The pig farm raises 600 Tibetan black "fragrant" pigs, presumably a premium native-style breed that sells at high prices in supermarkets. The farm was built on three-fourths of an acre of vacant (i.e. not farmed) land surrounded by hills. Small pigs wandered around in the barn. Pig manure was piled on the fields next to the road, and a dead pig lay where it had been discarded near the entrance to the farm.

The farm had two sedimentation tanks and a methane gas digester for treating waste. The boss told the reporter the waste water and pig manure are put in the methane digester. After fermentation it is put into the sedimentation tank and treated. However, the water is still dirty and contains white foam after it goes through sedimentation. This water flows through a pipe into the stream that supplies the village's drinking water.

The waste water from periodic cleaning of the facilities cannot be treated in this manner. This water contains bacteria that can't be killed in the methane digester. This water goes straight into the creek.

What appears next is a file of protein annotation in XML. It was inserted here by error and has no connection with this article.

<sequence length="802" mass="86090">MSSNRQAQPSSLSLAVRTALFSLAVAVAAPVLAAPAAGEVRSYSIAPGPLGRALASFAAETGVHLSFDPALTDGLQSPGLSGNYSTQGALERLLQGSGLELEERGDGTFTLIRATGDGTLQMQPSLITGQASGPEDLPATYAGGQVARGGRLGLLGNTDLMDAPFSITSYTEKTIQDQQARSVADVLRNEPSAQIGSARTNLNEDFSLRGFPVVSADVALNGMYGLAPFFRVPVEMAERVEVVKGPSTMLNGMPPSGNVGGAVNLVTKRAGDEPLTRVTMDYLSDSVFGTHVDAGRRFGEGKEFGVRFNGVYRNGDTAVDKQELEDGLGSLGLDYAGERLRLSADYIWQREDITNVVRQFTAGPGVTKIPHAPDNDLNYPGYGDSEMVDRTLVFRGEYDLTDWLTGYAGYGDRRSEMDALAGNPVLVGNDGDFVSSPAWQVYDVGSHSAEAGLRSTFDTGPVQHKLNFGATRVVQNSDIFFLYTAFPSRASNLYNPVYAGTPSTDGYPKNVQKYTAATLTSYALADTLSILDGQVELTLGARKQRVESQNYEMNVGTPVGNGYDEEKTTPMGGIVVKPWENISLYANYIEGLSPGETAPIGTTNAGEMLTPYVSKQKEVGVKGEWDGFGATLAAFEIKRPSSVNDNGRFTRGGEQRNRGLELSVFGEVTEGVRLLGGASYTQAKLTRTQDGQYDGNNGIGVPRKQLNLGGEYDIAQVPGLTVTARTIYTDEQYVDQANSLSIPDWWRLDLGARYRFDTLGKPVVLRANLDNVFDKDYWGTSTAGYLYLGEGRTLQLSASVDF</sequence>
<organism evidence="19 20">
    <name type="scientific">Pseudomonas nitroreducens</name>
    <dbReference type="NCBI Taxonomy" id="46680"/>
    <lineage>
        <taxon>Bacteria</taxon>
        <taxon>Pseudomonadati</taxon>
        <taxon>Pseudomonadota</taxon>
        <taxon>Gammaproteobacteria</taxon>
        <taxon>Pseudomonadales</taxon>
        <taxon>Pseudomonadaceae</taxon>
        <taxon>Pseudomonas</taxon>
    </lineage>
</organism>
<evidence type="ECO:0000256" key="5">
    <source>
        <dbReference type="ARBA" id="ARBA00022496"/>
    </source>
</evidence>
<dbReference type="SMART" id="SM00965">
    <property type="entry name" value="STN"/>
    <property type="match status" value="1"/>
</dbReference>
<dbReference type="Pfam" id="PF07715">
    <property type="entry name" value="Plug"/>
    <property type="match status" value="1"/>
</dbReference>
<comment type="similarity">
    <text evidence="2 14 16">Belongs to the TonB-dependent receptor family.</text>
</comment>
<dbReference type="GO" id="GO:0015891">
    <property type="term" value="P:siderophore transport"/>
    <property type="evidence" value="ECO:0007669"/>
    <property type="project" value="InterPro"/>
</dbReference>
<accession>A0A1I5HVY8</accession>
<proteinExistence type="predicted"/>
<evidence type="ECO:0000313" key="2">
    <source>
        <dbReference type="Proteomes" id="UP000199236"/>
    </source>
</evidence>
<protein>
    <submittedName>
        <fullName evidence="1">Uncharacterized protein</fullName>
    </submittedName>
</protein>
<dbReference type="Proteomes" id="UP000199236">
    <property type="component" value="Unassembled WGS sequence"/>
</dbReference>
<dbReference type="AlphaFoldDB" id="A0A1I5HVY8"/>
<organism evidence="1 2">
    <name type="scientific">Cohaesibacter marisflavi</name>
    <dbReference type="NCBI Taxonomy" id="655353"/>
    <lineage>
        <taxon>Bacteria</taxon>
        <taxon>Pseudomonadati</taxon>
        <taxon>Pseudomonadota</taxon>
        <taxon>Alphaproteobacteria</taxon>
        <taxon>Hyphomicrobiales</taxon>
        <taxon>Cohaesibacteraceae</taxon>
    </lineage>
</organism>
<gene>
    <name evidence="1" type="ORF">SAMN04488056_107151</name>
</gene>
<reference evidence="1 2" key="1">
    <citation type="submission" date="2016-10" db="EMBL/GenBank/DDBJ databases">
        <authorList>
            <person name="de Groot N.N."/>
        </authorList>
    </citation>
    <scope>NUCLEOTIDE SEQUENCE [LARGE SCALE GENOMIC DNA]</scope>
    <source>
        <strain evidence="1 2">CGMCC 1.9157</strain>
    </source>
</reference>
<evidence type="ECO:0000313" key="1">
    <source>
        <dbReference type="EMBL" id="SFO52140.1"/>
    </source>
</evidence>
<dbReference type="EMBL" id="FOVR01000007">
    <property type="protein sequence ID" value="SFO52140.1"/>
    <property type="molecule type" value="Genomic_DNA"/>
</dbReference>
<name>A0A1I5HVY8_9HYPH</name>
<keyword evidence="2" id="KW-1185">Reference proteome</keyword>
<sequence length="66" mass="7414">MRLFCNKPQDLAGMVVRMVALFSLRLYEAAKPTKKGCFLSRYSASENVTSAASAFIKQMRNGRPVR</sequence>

The boss displays an animal quarantine certificate, business license, and veterinary certificate, but the farm has not been evaluated by an environmental bureau. The boss openly acknowledges that tests would show that the farm affects the local water quality if the government checked it. He says he wants to move the farm elsewhere.

The vice mayor of the town says he has sprung into action after receiving complaints from the masses this month. They quickly set up a water system. Last week they finished laying the pipes. They will send fire trucks to deliver water every morning until the system is complete in a week or so. The environmental protection bureau did an investigation and confirmed that the farm was a problem. Soon they will assess penalties on the farm.